ing on both employer and employed.
The worker who does not join the
union, on the other hand, signifies his
willingness to be "dictated to" by the
employers as to terms of labor terms
subject to changes overnight, with no
legal redress for overtime, bad sani
tary conditions, low wages and unfair
and rude treatment
Is it not plain to the most casual
observer that in a shop where the non
union worker Is willing to leave all
questions regarding terms of work to
the final authority of the firm, and the
union worker is unwilling to do so, the
nonunion worker will be favored and
the unionist must either yield to non
union terms or else be supplanted by
another nonunion worker who will ac
cept them? The much talked of "lib
erty of the individual worker" In the
open shop is thus shown to be the lib
erty to work under terms which are
decided upon by the employers alone
and "dictated to" the employed.
The hero or heroine who is a non
unionist on principle, fighting for the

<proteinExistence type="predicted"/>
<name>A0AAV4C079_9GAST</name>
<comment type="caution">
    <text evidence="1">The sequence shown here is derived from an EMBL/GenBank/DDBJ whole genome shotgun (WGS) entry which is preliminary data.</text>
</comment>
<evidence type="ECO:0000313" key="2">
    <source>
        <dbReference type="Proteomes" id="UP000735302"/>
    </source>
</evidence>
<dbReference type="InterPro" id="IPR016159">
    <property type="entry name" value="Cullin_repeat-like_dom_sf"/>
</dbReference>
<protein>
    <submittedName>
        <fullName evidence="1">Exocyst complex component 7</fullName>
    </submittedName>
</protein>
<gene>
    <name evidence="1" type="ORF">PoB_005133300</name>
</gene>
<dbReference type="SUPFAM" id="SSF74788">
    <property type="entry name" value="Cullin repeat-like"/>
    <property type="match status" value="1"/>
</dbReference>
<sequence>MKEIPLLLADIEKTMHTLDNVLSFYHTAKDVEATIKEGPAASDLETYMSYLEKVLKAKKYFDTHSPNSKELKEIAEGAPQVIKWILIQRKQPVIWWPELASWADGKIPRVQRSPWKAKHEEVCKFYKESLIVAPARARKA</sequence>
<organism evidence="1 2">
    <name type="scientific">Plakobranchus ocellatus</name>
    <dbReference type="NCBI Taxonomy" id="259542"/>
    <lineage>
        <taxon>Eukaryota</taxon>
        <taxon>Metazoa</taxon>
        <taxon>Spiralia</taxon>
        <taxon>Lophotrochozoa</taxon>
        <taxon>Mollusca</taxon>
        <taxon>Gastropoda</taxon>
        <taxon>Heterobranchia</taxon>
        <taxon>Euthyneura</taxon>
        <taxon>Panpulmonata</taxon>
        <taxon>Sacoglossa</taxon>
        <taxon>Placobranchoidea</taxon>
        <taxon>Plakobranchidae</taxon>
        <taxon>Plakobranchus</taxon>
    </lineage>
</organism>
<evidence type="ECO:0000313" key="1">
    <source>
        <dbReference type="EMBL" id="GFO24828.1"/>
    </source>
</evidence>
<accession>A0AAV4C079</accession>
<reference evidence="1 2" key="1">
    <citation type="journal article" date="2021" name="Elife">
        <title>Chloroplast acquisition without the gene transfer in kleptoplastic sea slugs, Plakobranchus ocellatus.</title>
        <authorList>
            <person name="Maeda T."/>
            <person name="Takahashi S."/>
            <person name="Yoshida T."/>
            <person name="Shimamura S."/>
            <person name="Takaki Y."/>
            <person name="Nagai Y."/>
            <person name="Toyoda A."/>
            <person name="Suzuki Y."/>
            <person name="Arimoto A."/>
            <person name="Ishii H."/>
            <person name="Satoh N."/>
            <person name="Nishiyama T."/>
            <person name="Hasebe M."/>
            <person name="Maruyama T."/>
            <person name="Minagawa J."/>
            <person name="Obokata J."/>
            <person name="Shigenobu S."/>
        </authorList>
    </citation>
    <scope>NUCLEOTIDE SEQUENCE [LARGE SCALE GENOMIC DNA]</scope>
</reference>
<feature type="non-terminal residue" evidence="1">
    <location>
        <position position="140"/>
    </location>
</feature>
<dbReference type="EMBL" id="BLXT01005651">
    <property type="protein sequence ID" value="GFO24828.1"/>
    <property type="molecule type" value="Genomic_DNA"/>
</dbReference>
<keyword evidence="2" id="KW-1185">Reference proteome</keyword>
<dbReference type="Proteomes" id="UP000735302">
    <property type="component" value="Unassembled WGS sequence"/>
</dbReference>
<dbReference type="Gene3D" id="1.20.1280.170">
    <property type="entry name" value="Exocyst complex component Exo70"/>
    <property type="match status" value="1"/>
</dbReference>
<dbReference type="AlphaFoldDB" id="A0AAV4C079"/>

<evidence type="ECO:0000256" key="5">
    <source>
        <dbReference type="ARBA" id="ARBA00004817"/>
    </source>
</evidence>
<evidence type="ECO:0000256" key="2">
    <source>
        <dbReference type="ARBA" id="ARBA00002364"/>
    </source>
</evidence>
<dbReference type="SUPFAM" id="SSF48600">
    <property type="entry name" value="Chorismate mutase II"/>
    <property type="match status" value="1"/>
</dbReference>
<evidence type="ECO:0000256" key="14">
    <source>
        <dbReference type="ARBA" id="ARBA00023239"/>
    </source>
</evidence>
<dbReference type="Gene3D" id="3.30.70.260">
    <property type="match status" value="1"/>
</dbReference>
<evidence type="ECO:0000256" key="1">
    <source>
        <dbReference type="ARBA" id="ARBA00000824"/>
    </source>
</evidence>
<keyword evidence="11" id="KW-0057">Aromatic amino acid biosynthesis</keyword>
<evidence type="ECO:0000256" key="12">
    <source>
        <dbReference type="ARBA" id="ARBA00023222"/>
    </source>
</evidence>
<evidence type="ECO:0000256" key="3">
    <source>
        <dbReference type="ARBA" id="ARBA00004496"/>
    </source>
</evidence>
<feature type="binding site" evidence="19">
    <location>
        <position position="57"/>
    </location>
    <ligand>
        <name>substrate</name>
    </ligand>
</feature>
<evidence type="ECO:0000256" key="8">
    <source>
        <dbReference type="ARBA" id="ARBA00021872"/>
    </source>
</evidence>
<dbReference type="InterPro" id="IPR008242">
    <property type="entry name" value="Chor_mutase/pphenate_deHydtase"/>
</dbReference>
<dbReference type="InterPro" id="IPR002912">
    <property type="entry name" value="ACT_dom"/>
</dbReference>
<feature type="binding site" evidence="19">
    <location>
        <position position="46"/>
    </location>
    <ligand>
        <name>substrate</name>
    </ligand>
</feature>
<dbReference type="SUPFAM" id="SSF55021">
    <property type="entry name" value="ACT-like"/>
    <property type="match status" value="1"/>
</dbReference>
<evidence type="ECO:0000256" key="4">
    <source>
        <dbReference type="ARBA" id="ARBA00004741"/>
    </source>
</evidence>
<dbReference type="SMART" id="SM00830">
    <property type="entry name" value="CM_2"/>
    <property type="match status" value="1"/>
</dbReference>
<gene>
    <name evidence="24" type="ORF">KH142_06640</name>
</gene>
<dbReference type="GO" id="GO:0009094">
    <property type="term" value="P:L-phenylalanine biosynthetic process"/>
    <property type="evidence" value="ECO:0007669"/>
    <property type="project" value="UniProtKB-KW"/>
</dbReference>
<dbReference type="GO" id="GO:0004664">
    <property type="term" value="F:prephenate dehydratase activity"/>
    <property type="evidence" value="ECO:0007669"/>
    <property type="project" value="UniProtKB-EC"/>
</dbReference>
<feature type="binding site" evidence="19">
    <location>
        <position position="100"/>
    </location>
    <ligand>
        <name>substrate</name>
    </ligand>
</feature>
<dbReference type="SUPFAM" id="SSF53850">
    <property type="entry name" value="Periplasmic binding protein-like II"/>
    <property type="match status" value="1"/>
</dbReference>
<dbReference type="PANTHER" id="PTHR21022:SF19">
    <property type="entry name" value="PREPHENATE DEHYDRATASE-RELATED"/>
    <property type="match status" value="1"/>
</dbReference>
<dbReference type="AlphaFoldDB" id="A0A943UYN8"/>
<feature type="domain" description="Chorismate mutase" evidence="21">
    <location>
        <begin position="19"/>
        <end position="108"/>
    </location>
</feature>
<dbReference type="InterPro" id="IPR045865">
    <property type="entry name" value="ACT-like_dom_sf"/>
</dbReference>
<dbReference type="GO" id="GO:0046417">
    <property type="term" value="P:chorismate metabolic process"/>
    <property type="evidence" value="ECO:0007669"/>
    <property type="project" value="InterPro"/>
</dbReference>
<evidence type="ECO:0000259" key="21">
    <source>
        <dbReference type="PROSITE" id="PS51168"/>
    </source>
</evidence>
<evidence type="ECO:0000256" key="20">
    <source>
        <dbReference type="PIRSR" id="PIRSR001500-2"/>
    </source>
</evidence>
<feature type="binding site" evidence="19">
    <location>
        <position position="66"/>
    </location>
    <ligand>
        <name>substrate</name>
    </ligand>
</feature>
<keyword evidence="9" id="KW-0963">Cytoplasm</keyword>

right of the individual to sell his labor
in an "open shop," is harder to find
than the proverbial needle in the hay
stack. The real nonunionist is the
ignorant, cowardly or desperate work
er who does not dare to join the ranks
of the social spirited workers who are
struggling to elevate the whole of so
ciety by abolishing child labor, sweat
shops, tuberculosis tenements and the
other fundamental evils of our. present
so called civilization. The only free
dom the nonunion worker enjoys is the
freedom to break down the good con
ditions which have been secured by
trade unionists through generations of
self sacrificing effort. The only right
in which he is secure is the right to
trust his own welfare and that of his
fellow workers absolutely to the mercy
of his employers.
The closed shop is the only shop
where reasonable business terms can
be agreed upon by proper representa
tives of capital and labor. It has been
happily named by Miss Jane Addams
"the contract shop." This issue of
the "closed" or "contract shop" is the
issue which manufacturers refuse to
arbitrate. Surely public opinion must
continue to support those workers who
are standing for the right of the work
ers to secure fair conditions through
a trade agreement in a "contract shop."
Gertrude Barnurn In New York Call.
Labor Court In Germany.